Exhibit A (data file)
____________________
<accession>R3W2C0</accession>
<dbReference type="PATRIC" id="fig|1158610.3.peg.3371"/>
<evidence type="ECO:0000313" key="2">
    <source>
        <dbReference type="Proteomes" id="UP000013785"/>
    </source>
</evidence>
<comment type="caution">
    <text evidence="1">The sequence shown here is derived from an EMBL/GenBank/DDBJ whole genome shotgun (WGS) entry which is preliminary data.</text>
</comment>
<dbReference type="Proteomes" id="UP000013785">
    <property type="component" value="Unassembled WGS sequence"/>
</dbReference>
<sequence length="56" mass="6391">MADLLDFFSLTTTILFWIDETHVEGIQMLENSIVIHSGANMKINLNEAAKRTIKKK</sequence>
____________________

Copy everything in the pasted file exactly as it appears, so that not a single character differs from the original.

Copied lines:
<accession>R3W2C0</accession>
<dbReference type="PATRIC" id="fig|1158610.3.peg.3371"/>
<evidence type="ECO:0000313" key="2">
    <source>
        <dbReference type="Proteomes" id="UP000013785"/>
    </source>
</evidence>
<comment type="caution">
    <text evidence="1">The sequence shown here is derived from an EMBL/GenBank/DDBJ whole genome shotgun (WGS) entry which is preliminary data.</text>
</comment>
<dbReference type="Proteomes" id="UP000013785">
    <property type="component" value="Unassembled WGS sequence"/>
</dbReference>
<sequence length="56" mass="6391">MADLLDFFSLTTTILFWIDETHVEGIQMLENSIVIHSGANMKINLNEAAKRTIKKK</sequence>